6 Ways To Make Sure Your Child With Autism Feels Loved

In life, moments of deep pain show us who we are.  I would love to protect my daughter from everything and make sure that she never experiences pain, but that would be limiting her life and ability to grow as a person.  To quote the Bible ‘When He has tested me I shall come forth as gold.’ – Job 23:10.  

In life, there will be painful experiences, so I want to make sure that she has the confidence to learn and grow from those situations.  For example, bullying happens in school, work and even life, so it’s important to me to teach my daughter that she is loved.  Here are 6 ways to make sure your child with autism feels loved:

1. Give them time to be the boss

They are working so hard in school, and you might be doing more work with them at home.  They are continually being “taught”…give them time to be the boss.  When my daughter was very young, I started this on walks in the neighborhood with her…I would tell her “You’re the boss applesauce” we would go where ever she wanted to walk to…even if that was to turn around and go straight home.  I showed her that I had confidence in her ability to lead and hopefully she will carry that lesson with her throughout her life.

2. Show affection

This might be hard in the beginning if your child is very withdrawn, but this is vital to do.  Figure out what works best for your child…kiss, hug, air kisses, high five…those can be modified if it’s hard to connect initially.  For example, if your child loves to spin…spin with them and then hug.  Yes, all of those examples require their participation.  If they’re not up to that yet, you can gently pat their head, lightly stroke their cheek, rub their back or just hold hands.  Actions speak louder than words.

3. Give them choices

This will help their confidence and create ownership for their decisions.  So if you’re at the park instead of telling them, it’s time to go give them a choice…do they want to go now or in 5 minutes?  You’re empowering them by giving them choices.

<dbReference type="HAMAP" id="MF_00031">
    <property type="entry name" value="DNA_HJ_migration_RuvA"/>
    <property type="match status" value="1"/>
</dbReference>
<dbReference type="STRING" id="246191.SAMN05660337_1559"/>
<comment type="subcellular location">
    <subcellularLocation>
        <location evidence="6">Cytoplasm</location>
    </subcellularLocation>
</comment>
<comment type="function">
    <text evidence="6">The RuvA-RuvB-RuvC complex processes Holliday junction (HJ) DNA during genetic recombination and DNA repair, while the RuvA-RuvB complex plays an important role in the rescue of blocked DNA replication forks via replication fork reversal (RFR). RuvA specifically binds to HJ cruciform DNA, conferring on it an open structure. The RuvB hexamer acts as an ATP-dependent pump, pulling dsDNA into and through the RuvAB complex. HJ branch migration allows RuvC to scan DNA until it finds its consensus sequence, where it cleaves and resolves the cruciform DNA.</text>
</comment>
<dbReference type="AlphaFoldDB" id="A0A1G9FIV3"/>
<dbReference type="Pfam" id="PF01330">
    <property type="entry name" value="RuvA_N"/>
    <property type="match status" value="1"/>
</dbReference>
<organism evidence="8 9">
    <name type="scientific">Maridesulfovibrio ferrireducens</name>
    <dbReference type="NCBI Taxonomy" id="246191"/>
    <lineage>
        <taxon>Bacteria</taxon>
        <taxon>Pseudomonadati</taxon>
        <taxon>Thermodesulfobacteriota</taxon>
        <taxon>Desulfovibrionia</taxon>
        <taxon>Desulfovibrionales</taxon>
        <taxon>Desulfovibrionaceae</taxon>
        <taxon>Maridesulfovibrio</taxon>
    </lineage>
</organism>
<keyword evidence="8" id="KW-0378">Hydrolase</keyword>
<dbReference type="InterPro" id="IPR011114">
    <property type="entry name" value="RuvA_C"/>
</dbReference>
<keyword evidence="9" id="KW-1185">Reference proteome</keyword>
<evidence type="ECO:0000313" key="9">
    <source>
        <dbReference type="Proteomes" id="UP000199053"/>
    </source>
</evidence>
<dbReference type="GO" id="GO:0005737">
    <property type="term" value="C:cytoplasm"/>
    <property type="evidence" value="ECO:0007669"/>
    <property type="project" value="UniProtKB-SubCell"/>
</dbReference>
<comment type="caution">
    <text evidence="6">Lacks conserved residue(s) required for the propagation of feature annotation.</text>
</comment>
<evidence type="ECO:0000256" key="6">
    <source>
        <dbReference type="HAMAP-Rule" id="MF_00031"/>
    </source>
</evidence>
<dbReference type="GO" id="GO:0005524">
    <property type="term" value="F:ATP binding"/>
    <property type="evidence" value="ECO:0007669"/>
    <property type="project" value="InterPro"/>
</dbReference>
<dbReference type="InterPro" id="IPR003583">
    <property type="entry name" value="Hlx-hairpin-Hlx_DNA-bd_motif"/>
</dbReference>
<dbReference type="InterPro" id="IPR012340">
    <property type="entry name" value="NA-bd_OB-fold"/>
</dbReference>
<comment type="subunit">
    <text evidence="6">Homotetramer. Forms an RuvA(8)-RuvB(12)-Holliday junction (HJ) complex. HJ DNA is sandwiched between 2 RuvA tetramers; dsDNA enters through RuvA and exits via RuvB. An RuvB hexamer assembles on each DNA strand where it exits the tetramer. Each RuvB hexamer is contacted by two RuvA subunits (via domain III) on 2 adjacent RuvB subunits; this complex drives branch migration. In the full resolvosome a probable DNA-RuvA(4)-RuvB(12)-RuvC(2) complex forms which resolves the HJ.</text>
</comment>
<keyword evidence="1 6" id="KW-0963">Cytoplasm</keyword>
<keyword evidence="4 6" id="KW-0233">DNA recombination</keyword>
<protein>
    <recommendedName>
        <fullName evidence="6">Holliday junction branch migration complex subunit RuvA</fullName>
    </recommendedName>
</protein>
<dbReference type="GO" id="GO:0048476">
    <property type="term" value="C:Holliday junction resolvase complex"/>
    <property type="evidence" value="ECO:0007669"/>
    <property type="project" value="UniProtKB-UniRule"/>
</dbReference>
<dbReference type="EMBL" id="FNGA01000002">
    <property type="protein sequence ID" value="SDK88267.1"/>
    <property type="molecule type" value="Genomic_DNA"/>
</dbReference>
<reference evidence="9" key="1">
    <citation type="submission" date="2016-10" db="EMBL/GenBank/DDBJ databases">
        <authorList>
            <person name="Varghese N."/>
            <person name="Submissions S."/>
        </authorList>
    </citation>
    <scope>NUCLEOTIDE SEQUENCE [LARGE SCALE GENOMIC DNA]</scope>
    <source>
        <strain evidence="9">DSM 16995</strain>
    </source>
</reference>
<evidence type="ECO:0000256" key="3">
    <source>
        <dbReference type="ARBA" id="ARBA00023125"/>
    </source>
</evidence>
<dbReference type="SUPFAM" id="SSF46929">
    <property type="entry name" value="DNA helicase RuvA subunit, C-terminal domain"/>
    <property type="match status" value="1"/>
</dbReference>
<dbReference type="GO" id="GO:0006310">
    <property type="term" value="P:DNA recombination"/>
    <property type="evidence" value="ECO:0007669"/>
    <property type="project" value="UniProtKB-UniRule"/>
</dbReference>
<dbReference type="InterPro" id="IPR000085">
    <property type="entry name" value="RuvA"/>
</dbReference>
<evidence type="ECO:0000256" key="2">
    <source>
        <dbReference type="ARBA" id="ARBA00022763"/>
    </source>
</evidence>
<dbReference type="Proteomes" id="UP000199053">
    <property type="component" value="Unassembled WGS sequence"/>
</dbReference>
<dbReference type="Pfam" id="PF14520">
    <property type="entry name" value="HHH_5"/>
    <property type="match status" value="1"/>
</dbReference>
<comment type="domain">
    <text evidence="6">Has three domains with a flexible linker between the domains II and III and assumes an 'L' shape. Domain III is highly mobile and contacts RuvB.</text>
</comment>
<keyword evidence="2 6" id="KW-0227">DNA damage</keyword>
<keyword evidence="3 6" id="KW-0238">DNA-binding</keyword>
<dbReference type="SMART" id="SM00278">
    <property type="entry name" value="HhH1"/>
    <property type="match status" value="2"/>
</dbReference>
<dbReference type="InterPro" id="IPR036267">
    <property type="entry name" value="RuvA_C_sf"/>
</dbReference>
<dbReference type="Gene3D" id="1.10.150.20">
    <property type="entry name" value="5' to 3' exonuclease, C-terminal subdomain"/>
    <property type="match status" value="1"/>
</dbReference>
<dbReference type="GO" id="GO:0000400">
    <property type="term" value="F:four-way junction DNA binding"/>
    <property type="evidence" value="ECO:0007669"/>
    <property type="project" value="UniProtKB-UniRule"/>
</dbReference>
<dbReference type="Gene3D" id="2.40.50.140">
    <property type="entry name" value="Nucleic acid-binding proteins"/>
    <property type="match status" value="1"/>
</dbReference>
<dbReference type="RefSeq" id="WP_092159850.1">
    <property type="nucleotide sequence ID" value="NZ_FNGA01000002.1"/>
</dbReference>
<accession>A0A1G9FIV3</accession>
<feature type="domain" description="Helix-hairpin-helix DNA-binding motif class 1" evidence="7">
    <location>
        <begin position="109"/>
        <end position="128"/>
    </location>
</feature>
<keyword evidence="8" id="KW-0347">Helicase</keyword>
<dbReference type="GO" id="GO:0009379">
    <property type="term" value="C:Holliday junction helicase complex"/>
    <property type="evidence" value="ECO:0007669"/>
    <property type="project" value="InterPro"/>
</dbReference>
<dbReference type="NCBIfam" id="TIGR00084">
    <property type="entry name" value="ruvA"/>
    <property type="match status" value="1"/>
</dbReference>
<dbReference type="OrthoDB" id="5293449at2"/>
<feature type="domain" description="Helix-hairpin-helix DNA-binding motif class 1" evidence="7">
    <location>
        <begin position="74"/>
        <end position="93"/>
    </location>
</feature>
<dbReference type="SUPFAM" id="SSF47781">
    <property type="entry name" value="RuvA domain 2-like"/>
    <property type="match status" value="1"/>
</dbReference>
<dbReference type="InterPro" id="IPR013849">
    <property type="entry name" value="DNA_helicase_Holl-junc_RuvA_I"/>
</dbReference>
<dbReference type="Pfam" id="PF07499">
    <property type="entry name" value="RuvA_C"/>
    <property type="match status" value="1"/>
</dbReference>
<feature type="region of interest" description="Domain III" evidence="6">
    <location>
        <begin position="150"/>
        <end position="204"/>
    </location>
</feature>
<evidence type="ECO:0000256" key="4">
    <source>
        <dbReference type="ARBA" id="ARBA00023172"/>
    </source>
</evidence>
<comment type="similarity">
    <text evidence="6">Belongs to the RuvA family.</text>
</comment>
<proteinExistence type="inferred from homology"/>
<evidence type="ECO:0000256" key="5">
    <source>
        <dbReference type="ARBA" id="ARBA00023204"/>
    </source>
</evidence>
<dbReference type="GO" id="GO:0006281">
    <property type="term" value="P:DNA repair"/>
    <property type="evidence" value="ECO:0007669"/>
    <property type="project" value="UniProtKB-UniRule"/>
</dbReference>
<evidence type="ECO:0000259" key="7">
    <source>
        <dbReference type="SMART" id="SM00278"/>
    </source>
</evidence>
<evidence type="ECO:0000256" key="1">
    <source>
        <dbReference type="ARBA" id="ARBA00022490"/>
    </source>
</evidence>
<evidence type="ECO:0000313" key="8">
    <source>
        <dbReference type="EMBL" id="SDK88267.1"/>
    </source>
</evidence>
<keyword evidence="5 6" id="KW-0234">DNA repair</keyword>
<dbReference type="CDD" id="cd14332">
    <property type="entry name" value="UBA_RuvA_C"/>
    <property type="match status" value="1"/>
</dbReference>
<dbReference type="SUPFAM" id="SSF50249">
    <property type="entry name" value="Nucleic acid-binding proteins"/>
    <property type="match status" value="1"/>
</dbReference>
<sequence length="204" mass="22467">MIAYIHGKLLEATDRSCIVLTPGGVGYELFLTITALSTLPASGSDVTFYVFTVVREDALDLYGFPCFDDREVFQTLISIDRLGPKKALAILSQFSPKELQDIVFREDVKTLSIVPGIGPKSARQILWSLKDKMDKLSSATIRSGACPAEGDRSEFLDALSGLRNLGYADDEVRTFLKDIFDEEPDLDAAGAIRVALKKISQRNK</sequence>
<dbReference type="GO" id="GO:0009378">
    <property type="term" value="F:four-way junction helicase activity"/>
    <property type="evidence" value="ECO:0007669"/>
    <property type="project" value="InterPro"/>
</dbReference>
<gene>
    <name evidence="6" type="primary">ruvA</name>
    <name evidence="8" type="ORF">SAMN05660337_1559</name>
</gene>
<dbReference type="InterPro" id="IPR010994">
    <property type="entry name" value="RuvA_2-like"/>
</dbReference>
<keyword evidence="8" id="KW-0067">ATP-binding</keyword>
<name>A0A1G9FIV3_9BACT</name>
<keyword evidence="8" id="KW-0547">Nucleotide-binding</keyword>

4. Give them the time and space to do things on their own…even if it takes longer

If you want your child to experience independence, then you have to give them space to learn on their own.  With autism “learned helplessness” is a problem.  Our children can actually learn to be helpless by very meaningful people who want to do everything for our children.  As your child learns to do things give them the space to do them…whether it’s done right or wrong.  Let them gain confidence in doing things and feel loved and trusted by you.

5. Let them see you fail at something

Imagine what it’s like for them to continually have to work so much harder than most other children.  They might think that they are the only ones working hard at things that come so quickly to others.  Let them see you work and fail at something so that they learn first-hand that you work hard and not to give up easily.

6. Apologize

We all make mistakes so say you’re sorry.  Think about the last time someone wronged you.  If they didn’t apologize, you might still feel hurt or angry.  Now think about the last time someone apologized to you.  How’d you feel?  Respected, loved, appreciated, valued.  When you make a mistake with your child apologize, so they learn what it feels like to be respected, loved, appreciated, and valued after being hurt.  They will learn from that contrast.  

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